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2. How Narcos Learn

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pp. 49-77

During the 1981 Christmas drug-smuggling season, U.S. law enforcers intercepted a suspicious airplane flying over Florida carrying more than nine hundred pounds of cocaine.1 A smuggling ring led by Max Mermelstein, one of several that provided transportation and distribution services for the Ochoa wheel network, had flown the cocaine from...

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3. How "Narcs" Learn

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pp. 79-101

It was an offer few of the computer distributors could refuse: three days of fun and sun on the beaches of Miami with all expenses paid, including travel, five-star hotel accommodations, and tickets to Comdex, a leading computer trade fair, where they would sample the latest trinkets and gadgets in information technology. There was only...

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4. Competitive Adaptation: Trafficking Networks Versus Law Enforcement Agencies

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pp. 103-133

Drug trafficking and counter drug law enforcement resemble an endless game of narcs and narcos, in which law enforcers seek to identify, apprehend, and dismantle smuggling enterprises, while traffickers aim to elude or co-opt their sovereignty-bound competitors. These spirited dynamics feature adversarial yet interdependent players. Narcos rely on...

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5. How Terrorists Learn

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pp. 135-166

Terrorism is a violent form of political action that requires knowledge of demolitions, weaponry, and clandestine operations, among other things. ‘‘No one is born with the knowledge of how to build bombs, use a pistol, conduct surveillance, or hijack airplanes,’’ explains Larry Johnson, former deputy director of the State Department’s Office of...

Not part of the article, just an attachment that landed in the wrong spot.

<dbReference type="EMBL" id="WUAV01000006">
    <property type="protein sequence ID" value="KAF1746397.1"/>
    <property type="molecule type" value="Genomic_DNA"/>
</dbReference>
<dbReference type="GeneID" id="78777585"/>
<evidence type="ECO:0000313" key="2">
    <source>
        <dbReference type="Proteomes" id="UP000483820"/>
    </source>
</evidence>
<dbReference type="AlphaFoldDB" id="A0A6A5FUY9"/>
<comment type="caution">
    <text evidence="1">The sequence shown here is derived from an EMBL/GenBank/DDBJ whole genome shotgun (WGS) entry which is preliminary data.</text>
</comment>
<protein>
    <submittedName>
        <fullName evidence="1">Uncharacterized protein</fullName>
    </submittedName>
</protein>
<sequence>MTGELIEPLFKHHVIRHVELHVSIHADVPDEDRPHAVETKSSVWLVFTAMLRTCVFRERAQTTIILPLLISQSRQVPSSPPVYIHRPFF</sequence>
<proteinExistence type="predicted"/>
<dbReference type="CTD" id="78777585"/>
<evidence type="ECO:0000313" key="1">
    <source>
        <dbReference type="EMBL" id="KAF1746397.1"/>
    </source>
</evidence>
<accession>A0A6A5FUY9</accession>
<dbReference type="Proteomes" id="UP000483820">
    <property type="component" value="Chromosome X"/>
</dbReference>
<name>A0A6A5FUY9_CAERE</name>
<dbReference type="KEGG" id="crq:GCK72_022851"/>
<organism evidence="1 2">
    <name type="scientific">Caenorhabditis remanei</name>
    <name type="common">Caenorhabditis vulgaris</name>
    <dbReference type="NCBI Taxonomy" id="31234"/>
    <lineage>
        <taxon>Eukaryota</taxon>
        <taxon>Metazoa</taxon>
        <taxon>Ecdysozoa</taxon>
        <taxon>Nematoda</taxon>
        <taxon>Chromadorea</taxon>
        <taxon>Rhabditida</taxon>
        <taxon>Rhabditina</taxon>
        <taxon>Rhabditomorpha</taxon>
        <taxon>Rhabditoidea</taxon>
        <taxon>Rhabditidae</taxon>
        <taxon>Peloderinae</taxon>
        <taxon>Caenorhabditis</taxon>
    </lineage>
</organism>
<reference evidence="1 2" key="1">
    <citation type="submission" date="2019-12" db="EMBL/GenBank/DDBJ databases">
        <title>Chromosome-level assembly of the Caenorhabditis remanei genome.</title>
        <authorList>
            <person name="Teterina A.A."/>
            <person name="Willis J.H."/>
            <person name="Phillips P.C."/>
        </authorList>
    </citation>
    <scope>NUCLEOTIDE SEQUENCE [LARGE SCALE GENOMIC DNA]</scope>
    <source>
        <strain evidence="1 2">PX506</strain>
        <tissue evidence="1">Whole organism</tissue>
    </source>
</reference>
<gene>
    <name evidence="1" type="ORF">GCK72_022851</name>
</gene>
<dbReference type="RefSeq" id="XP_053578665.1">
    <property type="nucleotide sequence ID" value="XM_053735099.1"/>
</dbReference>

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6. Competitive Adaptation Counterterrorist Style

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pp. 167-202

Like narcs and narcos, terrorist networks and counterterrorism agencies engage in repeated interactions through which law enforcers attempt to identify, apprehend, and dismantle terrorist networks, while terrorists aim to elude, co-opt, and assault their state adversaries. These contests pit flat, decentralized extremist networks that operate outside...

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Conclusion: Beyond the Wars on Drugs and Terrorism

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pp. 203-227

In the summer of 1997, the DEA’S special agent-in-charge (SAC) of Colombia told me that his goal was to drive the drug trade out of Colombia into neighboring countries, where he believed trafficking networks were less sophisticated and would be easier for law enforcers to identify and dismantle.1 Ten years and several SACS later...

Notes

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pp. 229-262

Selected Bibliography

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pp. 263-280

Index

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pp. 281-293

Back Cover

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E-ISBN-13: 9780271053028
E-ISBN-10: 027105302X
Print-ISBN-13: 9780271029320
Print-ISBN-10: 0271029323

Page Count: 312
Illustrations: 6 charts/graphs, 1 table
Publication Year: 2008